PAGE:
I have now returned from my trip to the small town of Emory, Virginia, where I gave an invited lecture at Emory and Henry College, and then to Sewanee, Tennessee, where my father lives. He just celebrated his 80th birthday, and I wanted to see how he was doing. It’s a beautiful area of the country, up in the Appalachian mountains.
People who don’t know the Appalachians sometimes think of it as a place where hicks live … but I can’t imagine a better place to grow up. Imagine being able to explore caves and hike in the woods and discover Indian arrowheads to your heart’s content. Here’s a picture I took on a hike along one of my father’s favorite trails, which has the amusing name of Fiery Gizzard. It’s recently been converted to a state park.
Of course when you go on a hike in the woods, you need a local guide to tell you where you are. Here, my three-year-old step-grand-nephew, Aidan, looks up our location on the map.
Anyway, I’m back home now, and I guess my only chess news is that one of my lectures, called “A Yankees-Red Sox Moment,” went up at ChessLecture.com today. The lecture is about the game I played with Colin Chow (the #6-rated 12-year-old in the country) last fall.
The reason I called the game “A Yankees-Red Sox Moment” is that it reminded me of the fourth game of the 2004 playoff series between the New York Yankees and the Boston Red Sox. You might remember that the Yankees were ahead 3 games to 0 and had a one-run lead in the ninth inning of the fourth game. The Yankees had the best relief pitcher in baseball history, Mariano Rivera, on the mound. The Red Sox got a runner to first base (Dave Roberts), and then a funny thing happened. Dave Roberts stole second base.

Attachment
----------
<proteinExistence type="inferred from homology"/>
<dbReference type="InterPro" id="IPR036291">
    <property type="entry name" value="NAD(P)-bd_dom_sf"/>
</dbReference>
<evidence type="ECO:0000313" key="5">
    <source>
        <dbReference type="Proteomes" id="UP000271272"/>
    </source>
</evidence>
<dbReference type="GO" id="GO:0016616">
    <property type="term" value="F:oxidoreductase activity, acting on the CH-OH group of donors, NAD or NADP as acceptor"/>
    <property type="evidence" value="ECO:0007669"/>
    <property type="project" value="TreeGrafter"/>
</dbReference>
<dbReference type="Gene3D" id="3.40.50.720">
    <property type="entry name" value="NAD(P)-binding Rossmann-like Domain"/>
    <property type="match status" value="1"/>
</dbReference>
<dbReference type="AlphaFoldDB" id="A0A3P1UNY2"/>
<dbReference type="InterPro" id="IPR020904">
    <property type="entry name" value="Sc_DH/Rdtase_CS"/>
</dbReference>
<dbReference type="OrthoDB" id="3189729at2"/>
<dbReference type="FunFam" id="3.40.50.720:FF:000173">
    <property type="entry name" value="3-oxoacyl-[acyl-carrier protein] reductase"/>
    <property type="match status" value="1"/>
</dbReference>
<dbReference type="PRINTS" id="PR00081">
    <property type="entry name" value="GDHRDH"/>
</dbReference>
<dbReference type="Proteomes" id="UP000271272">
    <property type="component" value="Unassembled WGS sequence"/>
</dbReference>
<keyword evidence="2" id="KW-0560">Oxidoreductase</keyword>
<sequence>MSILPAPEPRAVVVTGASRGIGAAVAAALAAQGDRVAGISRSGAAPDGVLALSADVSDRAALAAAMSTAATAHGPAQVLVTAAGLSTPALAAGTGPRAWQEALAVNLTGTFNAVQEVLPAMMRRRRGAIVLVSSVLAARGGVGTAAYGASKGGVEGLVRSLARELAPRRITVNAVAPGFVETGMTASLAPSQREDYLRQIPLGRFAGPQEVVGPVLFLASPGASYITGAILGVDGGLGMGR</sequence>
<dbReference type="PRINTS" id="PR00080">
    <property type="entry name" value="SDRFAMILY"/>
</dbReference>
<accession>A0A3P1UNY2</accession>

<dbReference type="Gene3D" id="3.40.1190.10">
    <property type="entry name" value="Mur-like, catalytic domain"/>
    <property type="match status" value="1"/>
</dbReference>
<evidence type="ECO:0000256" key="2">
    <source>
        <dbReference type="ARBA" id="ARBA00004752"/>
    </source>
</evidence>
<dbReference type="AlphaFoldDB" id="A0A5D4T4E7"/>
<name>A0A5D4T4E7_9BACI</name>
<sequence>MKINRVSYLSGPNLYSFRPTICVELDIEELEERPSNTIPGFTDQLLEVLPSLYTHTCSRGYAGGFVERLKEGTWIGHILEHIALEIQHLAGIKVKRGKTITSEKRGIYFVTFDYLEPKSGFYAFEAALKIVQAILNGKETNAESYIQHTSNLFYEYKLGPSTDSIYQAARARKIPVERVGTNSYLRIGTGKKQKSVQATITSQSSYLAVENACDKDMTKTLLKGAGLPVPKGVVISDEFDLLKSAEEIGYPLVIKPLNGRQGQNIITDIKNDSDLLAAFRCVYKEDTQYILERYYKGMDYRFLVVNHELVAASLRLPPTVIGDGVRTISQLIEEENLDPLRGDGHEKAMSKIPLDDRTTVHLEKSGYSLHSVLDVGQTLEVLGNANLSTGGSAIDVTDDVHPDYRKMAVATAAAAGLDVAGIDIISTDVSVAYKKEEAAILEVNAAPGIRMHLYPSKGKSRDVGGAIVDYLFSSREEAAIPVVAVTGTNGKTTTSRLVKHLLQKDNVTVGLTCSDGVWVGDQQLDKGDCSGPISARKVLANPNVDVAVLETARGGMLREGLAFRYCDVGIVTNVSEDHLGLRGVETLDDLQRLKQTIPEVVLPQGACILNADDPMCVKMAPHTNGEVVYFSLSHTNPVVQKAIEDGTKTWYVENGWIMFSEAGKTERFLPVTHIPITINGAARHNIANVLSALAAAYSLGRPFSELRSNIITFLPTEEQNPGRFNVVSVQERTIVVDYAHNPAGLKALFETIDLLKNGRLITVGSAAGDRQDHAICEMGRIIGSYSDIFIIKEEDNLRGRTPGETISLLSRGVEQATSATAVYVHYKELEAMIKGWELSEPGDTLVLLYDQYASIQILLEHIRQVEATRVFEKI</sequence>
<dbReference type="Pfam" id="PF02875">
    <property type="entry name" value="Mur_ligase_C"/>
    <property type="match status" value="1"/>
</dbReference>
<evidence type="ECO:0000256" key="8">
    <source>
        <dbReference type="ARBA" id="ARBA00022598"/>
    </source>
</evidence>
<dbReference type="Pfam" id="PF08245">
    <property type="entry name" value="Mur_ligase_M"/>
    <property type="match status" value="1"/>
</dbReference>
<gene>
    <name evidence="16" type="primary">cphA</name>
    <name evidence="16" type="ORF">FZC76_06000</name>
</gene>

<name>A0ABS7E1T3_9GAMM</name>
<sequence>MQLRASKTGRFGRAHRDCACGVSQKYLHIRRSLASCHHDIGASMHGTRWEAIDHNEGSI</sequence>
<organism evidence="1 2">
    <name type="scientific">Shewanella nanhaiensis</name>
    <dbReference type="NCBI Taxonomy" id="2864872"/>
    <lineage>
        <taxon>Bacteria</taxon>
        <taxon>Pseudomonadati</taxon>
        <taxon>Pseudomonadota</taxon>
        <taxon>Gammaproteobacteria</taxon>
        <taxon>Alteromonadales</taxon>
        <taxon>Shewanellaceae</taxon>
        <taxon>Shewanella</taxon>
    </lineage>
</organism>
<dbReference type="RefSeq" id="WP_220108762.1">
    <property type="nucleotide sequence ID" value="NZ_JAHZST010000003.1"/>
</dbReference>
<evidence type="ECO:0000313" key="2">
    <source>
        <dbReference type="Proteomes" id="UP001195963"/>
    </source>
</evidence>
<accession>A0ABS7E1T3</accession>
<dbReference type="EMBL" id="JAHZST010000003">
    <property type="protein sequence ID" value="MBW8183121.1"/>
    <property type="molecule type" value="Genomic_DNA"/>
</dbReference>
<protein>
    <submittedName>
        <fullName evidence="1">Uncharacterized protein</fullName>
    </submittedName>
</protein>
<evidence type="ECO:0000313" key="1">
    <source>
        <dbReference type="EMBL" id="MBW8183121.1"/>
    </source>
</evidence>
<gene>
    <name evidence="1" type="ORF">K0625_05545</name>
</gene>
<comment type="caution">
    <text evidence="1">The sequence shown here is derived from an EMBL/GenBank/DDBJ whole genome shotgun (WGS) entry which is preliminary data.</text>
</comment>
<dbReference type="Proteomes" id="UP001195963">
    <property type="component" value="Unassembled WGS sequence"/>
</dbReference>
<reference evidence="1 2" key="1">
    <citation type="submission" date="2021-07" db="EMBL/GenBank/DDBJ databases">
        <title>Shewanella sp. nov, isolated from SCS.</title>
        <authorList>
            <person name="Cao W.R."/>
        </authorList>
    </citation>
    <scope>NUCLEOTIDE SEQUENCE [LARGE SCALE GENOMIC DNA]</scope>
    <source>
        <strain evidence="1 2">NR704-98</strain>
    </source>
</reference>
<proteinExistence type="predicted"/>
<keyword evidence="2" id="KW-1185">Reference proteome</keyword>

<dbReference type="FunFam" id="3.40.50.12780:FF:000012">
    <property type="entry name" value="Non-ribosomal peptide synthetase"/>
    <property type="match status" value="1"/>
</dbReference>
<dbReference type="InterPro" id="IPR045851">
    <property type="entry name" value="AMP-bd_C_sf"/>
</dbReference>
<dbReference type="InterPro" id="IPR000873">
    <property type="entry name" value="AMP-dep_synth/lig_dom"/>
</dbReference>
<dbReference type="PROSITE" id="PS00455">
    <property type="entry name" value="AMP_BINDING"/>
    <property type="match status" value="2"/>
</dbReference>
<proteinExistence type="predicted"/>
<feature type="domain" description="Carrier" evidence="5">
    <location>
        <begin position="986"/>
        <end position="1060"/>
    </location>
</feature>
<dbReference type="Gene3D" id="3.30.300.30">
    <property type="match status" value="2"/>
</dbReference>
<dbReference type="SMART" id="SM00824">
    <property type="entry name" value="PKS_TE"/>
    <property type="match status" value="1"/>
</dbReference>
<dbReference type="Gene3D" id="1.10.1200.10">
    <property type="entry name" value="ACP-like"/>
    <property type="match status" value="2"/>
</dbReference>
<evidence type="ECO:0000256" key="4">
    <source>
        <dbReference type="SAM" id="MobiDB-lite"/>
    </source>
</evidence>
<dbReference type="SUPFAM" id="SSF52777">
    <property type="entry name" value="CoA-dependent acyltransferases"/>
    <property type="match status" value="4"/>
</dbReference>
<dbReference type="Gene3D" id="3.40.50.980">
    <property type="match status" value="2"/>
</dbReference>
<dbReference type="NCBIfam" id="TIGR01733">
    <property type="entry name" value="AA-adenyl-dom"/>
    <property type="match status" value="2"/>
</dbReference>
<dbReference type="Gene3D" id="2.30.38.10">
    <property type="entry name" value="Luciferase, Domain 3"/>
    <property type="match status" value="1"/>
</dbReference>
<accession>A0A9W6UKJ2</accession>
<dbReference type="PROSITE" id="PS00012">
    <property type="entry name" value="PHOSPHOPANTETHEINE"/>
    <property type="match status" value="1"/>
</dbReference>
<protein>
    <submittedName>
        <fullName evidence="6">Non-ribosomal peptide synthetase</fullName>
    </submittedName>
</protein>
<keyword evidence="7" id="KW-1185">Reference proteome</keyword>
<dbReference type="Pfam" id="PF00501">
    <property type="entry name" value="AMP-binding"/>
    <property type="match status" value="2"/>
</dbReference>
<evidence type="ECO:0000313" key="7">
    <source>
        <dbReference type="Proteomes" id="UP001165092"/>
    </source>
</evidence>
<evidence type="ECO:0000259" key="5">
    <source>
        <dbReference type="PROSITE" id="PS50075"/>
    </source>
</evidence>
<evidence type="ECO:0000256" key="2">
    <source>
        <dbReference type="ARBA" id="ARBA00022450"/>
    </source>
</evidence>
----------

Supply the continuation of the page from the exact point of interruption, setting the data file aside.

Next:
I remember that Yankees catcher Jorge Posada got sort of a quizzical look on his face, as if to say, “That wasn’t in the script.” The Red Sox were still absolutely, completely dead. The odds against them winning the series were 1000 to 1 before Dave Roberts stole second, and still 999 to 1 after he stole second. But this trivial moment ended up changing the whole momentum of the series. Roberts eventually scored, and the Red Sox won the game in extra innings, and then they won three more games that weren’t even close. Some people (especially Red Sox fans) call it Baseball’s Greatest Miracle.
My game with Chow was so reminiscent of that. He was absolutely in control, and then a funny little thing happened, something that wasn’t in the script, and the momentum shifted. Bit by bit, step by inexorable step, everything collapsed on him, even though he didn’t make any obvious blunders. In the end, I won with a queen sacrifice, my first in a tournament game in six years. You can read about the amazing conclusion in this post. (However, to see the whole game you’ll have to watch my ChessLecture.)
When I listened again to my lecture this morning, it occurred to me that it might sound egotistical, because I kept talking about what an amazing turnaround it was, and of course I was comparing it to one of the great moments in baseball history. I wasn’t really intending to rave about my own brilliance. I completely admit that Chow outplayed and outclassed me for 27 moves and should have won the game. What I really wanted to rave about was the unbelievable richness of chess itself. I feel so privileged to play a game in which such unexpected beauty can appear at a moment’s notice. It’s like going for a walk in Fiery Gizzard, when you never know what gorgeous waterfall might lie around the next bend.
P.S. In a spooky coincidence, another historic Yankees-Red Sox moment happened yesterday. After Monday’s bomb explosions at the Boston Marathon, the Yankees played the Red Sox theme song during their baseball game on Tuesday, to show their solidarity with the victims of the terrorist attack. Thanks to ChessLecture subscriber “Davethevaliant” for pointing this out.